US Air Force Says They’re Developing An Open Source Jet Engine; We Say Show Us The Design

The economies of scale generally dictate that anything produced in large enough numbers will eventually become cheap. But despite the fact that a few thousand of them are tearing across the sky above our heads at any given moment, turbine jet engines are still expensive to produce compared to other forms of propulsion. The United States Air Force Research Laboratory is hoping to change that by developing their own in-house, open source turbine engine that they believe could reduce costs by as much as 75%.

The Responsive Open Source Engine (ROSE) is designed to be cheap enough that it can be disposable, which has obvious military applications for the Air Force such as small jet-powered drones or even missiles. But even for the pacifists in the audience, it’s hard not to get excited about the idea of a low-cost open source turbine. Obviously an engine this small would have limited use to commercial aviation, but hackers and makers have always been obsessed with small jet engines, and getting one fired up and self-sustaining has traditionally been something of a badge of honor.

Since ROSE has been developed in-house by the Air Force, they have complete ownership of the engine’s intellectual property. This allows them to license the design to manufacturers for actual production rather than buying an existing engine from a single manufacturer and paying whatever their asking price is. The Air Force will be able to shop ROSE around to potential venders and get the best price for fabrication. Depending on how complex the engine is to manufacture, even smaller firms could get in on the action. The hope is that this competition will serve to not only improve the design, but also to keep costs down.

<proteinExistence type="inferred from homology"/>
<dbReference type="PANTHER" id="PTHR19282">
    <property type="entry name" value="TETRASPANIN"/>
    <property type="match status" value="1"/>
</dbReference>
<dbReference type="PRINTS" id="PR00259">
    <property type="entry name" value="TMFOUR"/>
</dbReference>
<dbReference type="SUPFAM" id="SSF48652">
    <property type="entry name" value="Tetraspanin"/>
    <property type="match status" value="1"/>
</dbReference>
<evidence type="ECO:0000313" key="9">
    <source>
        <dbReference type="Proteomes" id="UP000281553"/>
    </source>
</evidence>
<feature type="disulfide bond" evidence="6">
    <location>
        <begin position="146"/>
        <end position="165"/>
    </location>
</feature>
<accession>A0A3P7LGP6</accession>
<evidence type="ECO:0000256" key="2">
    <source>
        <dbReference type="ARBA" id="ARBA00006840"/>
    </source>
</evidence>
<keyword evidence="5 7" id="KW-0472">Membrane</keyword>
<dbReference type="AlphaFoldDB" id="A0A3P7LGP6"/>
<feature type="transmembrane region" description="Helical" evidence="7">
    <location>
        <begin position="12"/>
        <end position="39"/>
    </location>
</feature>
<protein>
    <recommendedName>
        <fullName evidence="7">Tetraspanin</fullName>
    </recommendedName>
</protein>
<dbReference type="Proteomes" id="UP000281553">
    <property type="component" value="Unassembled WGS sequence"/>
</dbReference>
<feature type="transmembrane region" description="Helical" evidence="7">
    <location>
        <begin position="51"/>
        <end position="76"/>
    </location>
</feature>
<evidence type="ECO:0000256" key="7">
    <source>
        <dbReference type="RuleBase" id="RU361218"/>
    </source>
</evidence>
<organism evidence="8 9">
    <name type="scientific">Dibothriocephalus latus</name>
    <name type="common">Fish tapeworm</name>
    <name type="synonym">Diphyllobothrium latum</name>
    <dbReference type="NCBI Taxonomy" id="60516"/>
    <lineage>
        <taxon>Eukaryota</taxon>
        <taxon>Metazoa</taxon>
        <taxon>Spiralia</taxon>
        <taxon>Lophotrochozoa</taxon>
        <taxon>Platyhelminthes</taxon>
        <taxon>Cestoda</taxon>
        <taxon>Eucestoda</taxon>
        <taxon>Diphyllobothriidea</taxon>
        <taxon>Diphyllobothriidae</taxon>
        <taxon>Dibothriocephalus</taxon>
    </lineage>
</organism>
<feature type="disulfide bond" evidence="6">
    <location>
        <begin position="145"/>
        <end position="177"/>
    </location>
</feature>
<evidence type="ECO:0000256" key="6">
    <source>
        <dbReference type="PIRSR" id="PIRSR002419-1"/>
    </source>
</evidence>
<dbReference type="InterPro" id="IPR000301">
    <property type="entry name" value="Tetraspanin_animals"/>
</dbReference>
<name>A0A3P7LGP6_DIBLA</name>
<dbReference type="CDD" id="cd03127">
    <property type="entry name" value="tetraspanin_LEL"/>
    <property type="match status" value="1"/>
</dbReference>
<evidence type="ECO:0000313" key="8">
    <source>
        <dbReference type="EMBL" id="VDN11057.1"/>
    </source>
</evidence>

We know what you’re thinking. Where is the design, and what license is it released under? Unfortunately, that aspect of ROSE seems unclear. The engine is still in development so the Air Force isn’t ready to show off the design. But even when it’s complete, we’re fairly skeptical about who will actually have access to it. Open Source is in the name of the project and to live up to that the design needs to be available to the general public. From a purely tactical standpoint keeping the design of a cheap and reliable jet engine away from potential enemy states would seem to be a logical precaution, but is at cross purposes to what Open Source means. Don’t expect to be seeing it on GitHub anytime soon. Nuclear reactors are still fair game, though.

[Thanks to Polymath99 for the tip.]

46 thoughts on “US Air Force Says They’re Developing An Open Source Jet Engine; We Say Show Us The Design

  1. No, you are reading it wrong. “Open source” to them means being able to supply a vendor the specs and manufacturing documents so they can make the engine… so they can have multiple competing vendors.

    1. This reminds me of something they did back in the 50s: they contracted Tektronix to design an oscilloscope with decent specs, then they took that design and shopped it around to the lowest bidders, who were Hickock and Lavoie, whose versions of the Tek 545 were definitely inferior – I’ve used all three.

    2. +1 maybe a misunderstanding or typo? Open SourcED may be closer as in M1 garand rifles made by Winchester, Springfield armory etc. or tanks (WW2) made by Dodge, GM etc. Same design, multiple sources.

    3. You are correct, in this case “open source” means that you don’t have to “clearance” or sign an NDA that if violatited results in the government kicking you in the balls and burning your house down.